Two different reports I read this week, though unrelated on the outset, they are in fact very much correlated. The Economist Magazine did an in depth report called ‘Men Adrift: Badly educated men in rich countries have not adapted well to trade, technology or feminism’ and ‘I’m a black ex-cop, and this is the real truth about race and policing’, written by a former St. Louis Police Department Officer Redditt Hudson for Vox.com. Hudson certainly puts a new perspective on the supposed heroics of police officers and the work they do. Without body cameras to hold their daily interactions with the public accountable and given the deep culture of covering for each other in police departments, there is almost no way to punish police officers for abusing the rights of the citizens they are charged to protect.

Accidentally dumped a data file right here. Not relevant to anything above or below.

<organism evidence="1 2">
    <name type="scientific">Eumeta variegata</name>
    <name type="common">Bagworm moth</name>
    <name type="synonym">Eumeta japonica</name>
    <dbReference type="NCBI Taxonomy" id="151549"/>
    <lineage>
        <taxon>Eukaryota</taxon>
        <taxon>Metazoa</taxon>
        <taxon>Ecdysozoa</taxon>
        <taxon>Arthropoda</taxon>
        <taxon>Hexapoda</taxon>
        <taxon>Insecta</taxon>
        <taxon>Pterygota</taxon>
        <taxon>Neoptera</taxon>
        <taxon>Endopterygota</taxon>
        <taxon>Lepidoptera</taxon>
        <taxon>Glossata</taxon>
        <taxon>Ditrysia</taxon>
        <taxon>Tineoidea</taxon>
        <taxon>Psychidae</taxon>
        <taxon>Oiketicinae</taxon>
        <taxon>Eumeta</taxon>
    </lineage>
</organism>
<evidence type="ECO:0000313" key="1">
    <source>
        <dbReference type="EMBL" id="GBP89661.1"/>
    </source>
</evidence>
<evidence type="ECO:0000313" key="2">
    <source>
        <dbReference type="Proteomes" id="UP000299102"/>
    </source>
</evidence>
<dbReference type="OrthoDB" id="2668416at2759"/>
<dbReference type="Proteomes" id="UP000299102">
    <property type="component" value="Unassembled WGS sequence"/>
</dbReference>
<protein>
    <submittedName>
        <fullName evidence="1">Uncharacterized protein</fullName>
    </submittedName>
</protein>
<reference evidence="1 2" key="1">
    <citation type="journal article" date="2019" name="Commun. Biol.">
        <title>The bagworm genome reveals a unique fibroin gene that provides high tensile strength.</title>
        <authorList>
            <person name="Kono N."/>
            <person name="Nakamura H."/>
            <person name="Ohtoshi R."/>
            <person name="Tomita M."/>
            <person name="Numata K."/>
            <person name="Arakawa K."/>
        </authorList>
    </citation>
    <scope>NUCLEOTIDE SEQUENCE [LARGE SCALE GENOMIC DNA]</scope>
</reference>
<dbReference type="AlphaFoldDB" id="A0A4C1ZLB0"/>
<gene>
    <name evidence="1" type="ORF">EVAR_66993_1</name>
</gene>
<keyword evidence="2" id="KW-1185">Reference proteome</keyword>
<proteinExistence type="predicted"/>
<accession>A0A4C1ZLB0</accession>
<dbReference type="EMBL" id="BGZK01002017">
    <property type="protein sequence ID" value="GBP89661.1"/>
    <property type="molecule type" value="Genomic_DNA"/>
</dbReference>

Globalization of the world’s economies begun when China opened its borders for trading in the 1980s. After the death Chairman Mao Tse Tong in 1976, his successor Deng Xiao Ping decided that China needed to join the 20th century. It had spent the end of 19th century managing the decline of the Qing Dynasty and fighting the Opium Wars with the British, spent the first half of the 20th century fighting Japanese invasion and illegal occupation, followed by World War II and in 1950 a civil war broke out between the Nationalists and the Communists, which the Communist won and overran the whole country and then shutting its borders to any and all outsiders for the next 30 years. For most of its history, China was ahead of its contemporaries in the West in technology (paper and gunpowder were invented in China 1000 years before any Western civilization even thought of it), learning, literacy, medical advancement and maritime travels. All of the things that are associated with Western advancement was first thought of, created, discovered and invented in China. This is important to point out because most people see China today as a ‘developing’ nation, which was agrarian, just coming to grips with modernity and that’s not an accurate description. The Chinese foundation in society for expansion and development have been in place for centuries, but not for events of history getting in the way, it would not be in the behind position it’s in now. So, when Mao’s successor Chairman Deng decided to open China’s markets to the world, people then predicted and predicted correctly that China could overtake the United States or Europe as the largest and most advanced economy in the world sooner rather than later. China is untapped human potential of one billion strong, they have abundant labor force who are hardworking, will work for cheap, who are happy to work for cheap and will gladly welcome any foreign investment in its cities without too much red tape. It’s true that during the Cultural Revolution of 1966-1976, there was a whole generation of people were banned from getting an education depending on where your name fell on Mao’s encyclopedia of blacklists, but it’s safe to say that in the subsequent generation, they’ve recovered from that. One of the hallmarks of Chinese civilization is the emphasis on learning and bettering oneself, handed down by the great teacher and philosopher Confucius millennia ago, so even Mao’s rowdy band of children soldiers can’t destroy that spirit for learning and advancement for too long.